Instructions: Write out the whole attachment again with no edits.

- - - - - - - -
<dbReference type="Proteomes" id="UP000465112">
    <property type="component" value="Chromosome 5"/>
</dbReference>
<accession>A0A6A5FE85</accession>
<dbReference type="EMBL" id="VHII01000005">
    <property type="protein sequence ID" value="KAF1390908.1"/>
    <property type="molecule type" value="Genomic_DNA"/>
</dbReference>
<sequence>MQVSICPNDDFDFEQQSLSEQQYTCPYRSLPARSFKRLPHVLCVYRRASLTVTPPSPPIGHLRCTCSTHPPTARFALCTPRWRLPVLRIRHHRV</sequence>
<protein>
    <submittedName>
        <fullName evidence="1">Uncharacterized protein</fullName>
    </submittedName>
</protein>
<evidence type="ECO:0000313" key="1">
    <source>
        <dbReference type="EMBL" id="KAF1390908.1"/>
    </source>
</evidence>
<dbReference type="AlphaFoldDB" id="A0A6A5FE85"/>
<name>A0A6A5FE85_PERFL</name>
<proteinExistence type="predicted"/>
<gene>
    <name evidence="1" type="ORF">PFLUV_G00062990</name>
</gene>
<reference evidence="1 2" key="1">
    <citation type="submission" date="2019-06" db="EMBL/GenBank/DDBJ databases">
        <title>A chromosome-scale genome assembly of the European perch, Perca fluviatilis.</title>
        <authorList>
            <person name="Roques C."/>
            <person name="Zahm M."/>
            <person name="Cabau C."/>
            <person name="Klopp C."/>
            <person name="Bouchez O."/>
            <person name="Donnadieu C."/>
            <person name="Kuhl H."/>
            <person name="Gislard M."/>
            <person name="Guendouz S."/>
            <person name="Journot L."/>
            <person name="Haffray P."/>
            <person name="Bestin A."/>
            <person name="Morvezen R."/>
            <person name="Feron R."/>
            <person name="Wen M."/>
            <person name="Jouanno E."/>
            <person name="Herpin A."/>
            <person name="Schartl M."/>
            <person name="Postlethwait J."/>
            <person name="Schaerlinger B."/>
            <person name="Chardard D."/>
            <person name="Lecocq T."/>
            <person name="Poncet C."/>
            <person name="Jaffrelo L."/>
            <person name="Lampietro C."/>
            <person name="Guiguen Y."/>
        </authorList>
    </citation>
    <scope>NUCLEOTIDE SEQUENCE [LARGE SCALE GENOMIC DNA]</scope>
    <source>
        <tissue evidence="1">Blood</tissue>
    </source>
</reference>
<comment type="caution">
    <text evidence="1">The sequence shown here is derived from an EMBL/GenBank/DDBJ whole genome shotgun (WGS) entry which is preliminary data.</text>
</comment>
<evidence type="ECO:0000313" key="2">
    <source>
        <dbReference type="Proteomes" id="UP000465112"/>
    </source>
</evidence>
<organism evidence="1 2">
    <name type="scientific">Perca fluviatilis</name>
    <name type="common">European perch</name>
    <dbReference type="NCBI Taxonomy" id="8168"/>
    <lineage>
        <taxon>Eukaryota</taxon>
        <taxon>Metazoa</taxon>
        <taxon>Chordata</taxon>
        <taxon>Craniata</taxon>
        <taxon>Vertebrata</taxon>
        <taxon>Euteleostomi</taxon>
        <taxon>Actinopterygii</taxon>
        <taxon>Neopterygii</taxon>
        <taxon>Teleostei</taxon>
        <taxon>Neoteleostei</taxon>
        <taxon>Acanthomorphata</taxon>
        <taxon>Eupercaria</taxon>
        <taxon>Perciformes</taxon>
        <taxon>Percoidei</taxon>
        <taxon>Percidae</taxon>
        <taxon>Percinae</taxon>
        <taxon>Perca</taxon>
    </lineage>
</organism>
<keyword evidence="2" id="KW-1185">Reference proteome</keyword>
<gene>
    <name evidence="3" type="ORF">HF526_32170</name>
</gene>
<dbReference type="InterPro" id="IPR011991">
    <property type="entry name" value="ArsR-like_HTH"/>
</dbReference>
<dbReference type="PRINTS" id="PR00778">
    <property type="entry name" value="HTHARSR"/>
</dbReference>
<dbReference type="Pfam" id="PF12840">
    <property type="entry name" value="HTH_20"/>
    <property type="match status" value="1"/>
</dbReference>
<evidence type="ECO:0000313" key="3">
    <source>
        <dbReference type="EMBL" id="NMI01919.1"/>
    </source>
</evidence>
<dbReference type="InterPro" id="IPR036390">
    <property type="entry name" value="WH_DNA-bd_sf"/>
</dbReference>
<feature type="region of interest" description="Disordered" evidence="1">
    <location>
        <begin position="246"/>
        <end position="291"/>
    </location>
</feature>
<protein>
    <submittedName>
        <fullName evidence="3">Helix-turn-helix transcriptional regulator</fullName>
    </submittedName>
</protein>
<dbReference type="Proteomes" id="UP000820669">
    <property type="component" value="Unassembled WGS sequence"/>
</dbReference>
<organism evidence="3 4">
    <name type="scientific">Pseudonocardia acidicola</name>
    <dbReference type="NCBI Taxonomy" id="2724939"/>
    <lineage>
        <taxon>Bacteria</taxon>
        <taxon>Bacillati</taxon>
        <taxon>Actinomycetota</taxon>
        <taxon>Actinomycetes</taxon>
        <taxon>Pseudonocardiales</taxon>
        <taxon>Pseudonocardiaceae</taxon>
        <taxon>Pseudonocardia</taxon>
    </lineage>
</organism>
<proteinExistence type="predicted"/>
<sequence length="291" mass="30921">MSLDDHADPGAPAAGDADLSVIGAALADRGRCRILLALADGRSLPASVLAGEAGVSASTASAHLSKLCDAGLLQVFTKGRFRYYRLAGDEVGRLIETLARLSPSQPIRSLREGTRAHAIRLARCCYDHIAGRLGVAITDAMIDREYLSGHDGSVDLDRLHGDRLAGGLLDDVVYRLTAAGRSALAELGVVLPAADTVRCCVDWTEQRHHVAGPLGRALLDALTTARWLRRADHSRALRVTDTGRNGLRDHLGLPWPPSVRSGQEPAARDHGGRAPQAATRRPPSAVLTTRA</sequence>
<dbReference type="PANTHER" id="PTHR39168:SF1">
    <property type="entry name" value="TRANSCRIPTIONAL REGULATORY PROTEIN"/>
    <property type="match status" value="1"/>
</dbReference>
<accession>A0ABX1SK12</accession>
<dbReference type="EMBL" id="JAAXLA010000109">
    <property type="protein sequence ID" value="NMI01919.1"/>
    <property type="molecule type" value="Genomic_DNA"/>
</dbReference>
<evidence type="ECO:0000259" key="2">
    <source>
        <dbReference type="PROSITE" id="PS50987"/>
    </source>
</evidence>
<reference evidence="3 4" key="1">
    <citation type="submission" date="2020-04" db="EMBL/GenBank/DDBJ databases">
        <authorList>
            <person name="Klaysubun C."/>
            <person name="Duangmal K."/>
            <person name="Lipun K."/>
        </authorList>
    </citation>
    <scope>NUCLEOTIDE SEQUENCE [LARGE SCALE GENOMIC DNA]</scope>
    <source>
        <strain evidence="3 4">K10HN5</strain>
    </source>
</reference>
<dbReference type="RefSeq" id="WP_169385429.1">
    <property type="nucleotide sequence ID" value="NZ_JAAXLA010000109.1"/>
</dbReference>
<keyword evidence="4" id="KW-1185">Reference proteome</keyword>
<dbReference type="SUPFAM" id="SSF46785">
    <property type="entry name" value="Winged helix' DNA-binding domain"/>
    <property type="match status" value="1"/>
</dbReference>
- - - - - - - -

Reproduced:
<dbReference type="Proteomes" id="UP000465112">
    <property type="component" value="Chromosome 5"/>
</dbReference>
<accession>A0A6A5FE85</accession>
<dbReference type="EMBL" id="VHII01000005">
    <property type="protein sequence ID" value="KAF1390908.1"/>
    <property type="molecule type" value="Genomic_DNA"/>
</dbReference>
<sequence>MQVSICPNDDFDFEQQSLSEQQYTCPYRSLPARSFKRLPHVLCVYRRASLTVTPPSPPIGHLRCTCSTHPPTARFALCTPRWRLPVLRIRHHRV</sequence>
<protein>
    <submittedName>
        <fullName evidence="1">Uncharacterized protein</fullName>
    </submittedName>
</protein>
<evidence type="ECO:0000313" key="1">
    <source>
        <dbReference type="EMBL" id="KAF1390908.1"/>
    </source>
</evidence>
<dbReference type="AlphaFoldDB" id="A0A6A5FE85"/>
<name>A0A6A5FE85_PERFL</name>
<proteinExistence type="predicted"/>
<gene>
    <name evidence="1" type="ORF">PFLUV_G00062990</name>
</gene>
<reference evidence="1 2" key="1">
    <citation type="submission" date="2019-06" db="EMBL/GenBank/DDBJ databases">
        <title>A chromosome-scale genome assembly of the European perch, Perca fluviatilis.</title>
        <authorList>
            <person name="Roques C."/>
            <person name="Zahm M."/>
            <person name="Cabau C."/>
            <person name="Klopp C."/>
            <person name="Bouchez O."/>
            <person name="Donnadieu C."/>
            <person name="Kuhl H."/>
            <person name="Gislard M."/>
            <person name="Guendouz S."/>
            <person name="Journot L."/>
            <person name="Haffray P."/>
            <person name="Bestin A."/>
            <person name="Morvezen R."/>
            <person name="Feron R."/>
            <person name="Wen M."/>
            <person name="Jouanno E."/>
            <person name="Herpin A."/>
            <person name="Schartl M."/>
            <person name="Postlethwait J."/>
            <person name="Schaerlinger B."/>
            <person name="Chardard D."/>
            <person name="Lecocq T."/>
            <person name="Poncet C."/>
            <person name="Jaffrelo L."/>
            <person name="Lampietro C."/>
            <person name="Guiguen Y."/>
        </authorList>
    </citation>
    <scope>NUCLEOTIDE SEQUENCE [LARGE SCALE GENOMIC DNA]</scope>
    <source>
        <tissue evidence="1">Blood</tissue>
    </source>
</reference>
<comment type="caution">
    <text evidence="1">The sequence shown here is derived from an EMBL/GenBank/DDBJ whole genome shotgun (WGS) entry which is preliminary data.</text>
</comment>
<evidence type="ECO:0000313" key="2">
    <source>
        <dbReference type="Proteomes" id="UP000465112"/>
    </source>
</evidence>
<organism evidence="1 2">
    <name type="scientific">Perca fluviatilis</name>
    <name type="common">European perch</name>
    <dbReference type="NCBI Taxonomy" id="8168"/>
    <lineage>
        <taxon>Eukaryota</taxon>
        <taxon>Metazoa</taxon>
        <taxon>Chordata</taxon>
        <taxon>Craniata</taxon>
        <taxon>Vertebrata</taxon>
        <taxon>Euteleostomi</taxon>
        <taxon>Actinopterygii</taxon>
        <taxon>Neopterygii</taxon>
        <taxon>Teleostei</taxon>
        <taxon>Neoteleostei</taxon>
        <taxon>Acanthomorphata</taxon>
        <taxon>Eupercaria</taxon>
        <taxon>Perciformes</taxon>
        <taxon>Percoidei</taxon>
        <taxon>Percidae</taxon>
        <taxon>Percinae</taxon>
        <taxon>Perca</taxon>
    </lineage>
</organism>
<keyword evidence="2" id="KW-1185">Reference proteome</keyword>
<gene>
    <name evidence="3" type="ORF">HF526_32170</name>
</gene>
<dbReference type="InterPro" id="IPR011991">
    <property type="entry name" value="ArsR-like_HTH"/>
</dbReference>
<dbReference type="PRINTS" id="PR00778">
    <property type="entry name" value="HTHARSR"/>
</dbReference>
<dbReference type="Pfam" id="PF12840">
    <property type="entry name" value="HTH_20"/>
    <property type="match status" value="1"/>
</dbReference>
<evidence type="ECO:0000313" key="3">
    <source>
        <dbReference type="EMBL" id="NMI01919.1"/>
    </source>
</evidence>
<dbReference type="InterPro" id="IPR036390">
    <property type="entry name" value="WH_DNA-bd_sf"/>
</dbReference>
<feature type="region of interest" description="Disordered" evidence="1">
    <location>
        <begin position="246"/>
        <end position="291"/>
    </location>
</feature>
<protein>
    <submittedName>
        <fullName evidence="3">Helix-turn-helix transcriptional regulator</fullName>
    </submittedName>
</protein>
<dbReference type="Proteomes" id="UP000820669">
    <property type="component" value="Unassembled WGS sequence"/>
</dbReference>
<organism evidence="3 4">
    <name type="scientific">Pseudonocardia acidicola</name>
    <dbReference type="NCBI Taxonomy" id="2724939"/>
    <lineage>
        <taxon>Bacteria</taxon>
        <taxon>Bacillati</taxon>
        <taxon>Actinomycetota</taxon>
        <taxon>Actinomycetes</taxon>
        <taxon>Pseudonocardiales</taxon>
        <taxon>Pseudonocardiaceae</taxon>
        <taxon>Pseudonocardia</taxon>
    </lineage>
</organism>
<proteinExistence type="predicted"/>
<sequence length="291" mass="30921">MSLDDHADPGAPAAGDADLSVIGAALADRGRCRILLALADGRSLPASVLAGEAGVSASTASAHLSKLCDAGLLQVFTKGRFRYYRLAGDEVGRLIETLARLSPSQPIRSLREGTRAHAIRLARCCYDHIAGRLGVAITDAMIDREYLSGHDGSVDLDRLHGDRLAGGLLDDVVYRLTAAGRSALAELGVVLPAADTVRCCVDWTEQRHHVAGPLGRALLDALTTARWLRRADHSRALRVTDTGRNGLRDHLGLPWPPSVRSGQEPAARDHGGRAPQAATRRPPSAVLTTRA</sequence>
<dbReference type="PANTHER" id="PTHR39168:SF1">
    <property type="entry name" value="TRANSCRIPTIONAL REGULATORY PROTEIN"/>
    <property type="match status" value="1"/>
</dbReference>
<accession>A0ABX1SK12</accession>
<dbReference type="EMBL" id="JAAXLA010000109">
    <property type="protein sequence ID" value="NMI01919.1"/>
    <property type="molecule type" value="Genomic_DNA"/>
</dbReference>
<evidence type="ECO:0000259" key="2">
    <source>
        <dbReference type="PROSITE" id="PS50987"/>
    </source>
</evidence>
<reference evidence="3 4" key="1">
    <citation type="submission" date="2020-04" db="EMBL/GenBank/DDBJ databases">
        <authorList>
            <person name="Klaysubun C."/>
            <person name="Duangmal K."/>
            <person name="Lipun K."/>
        </authorList>
    </citation>
    <scope>NUCLEOTIDE SEQUENCE [LARGE SCALE GENOMIC DNA]</scope>
    <source>
        <strain evidence="3 4">K10HN5</strain>
    </source>
</reference>
<dbReference type="RefSeq" id="WP_169385429.1">
    <property type="nucleotide sequence ID" value="NZ_JAAXLA010000109.1"/>
</dbReference>
<keyword evidence="4" id="KW-1185">Reference proteome</keyword>
<dbReference type="SUPFAM" id="SSF46785">
    <property type="entry name" value="Winged helix' DNA-binding domain"/>
    <property type="match status" value="1"/>
</dbReference>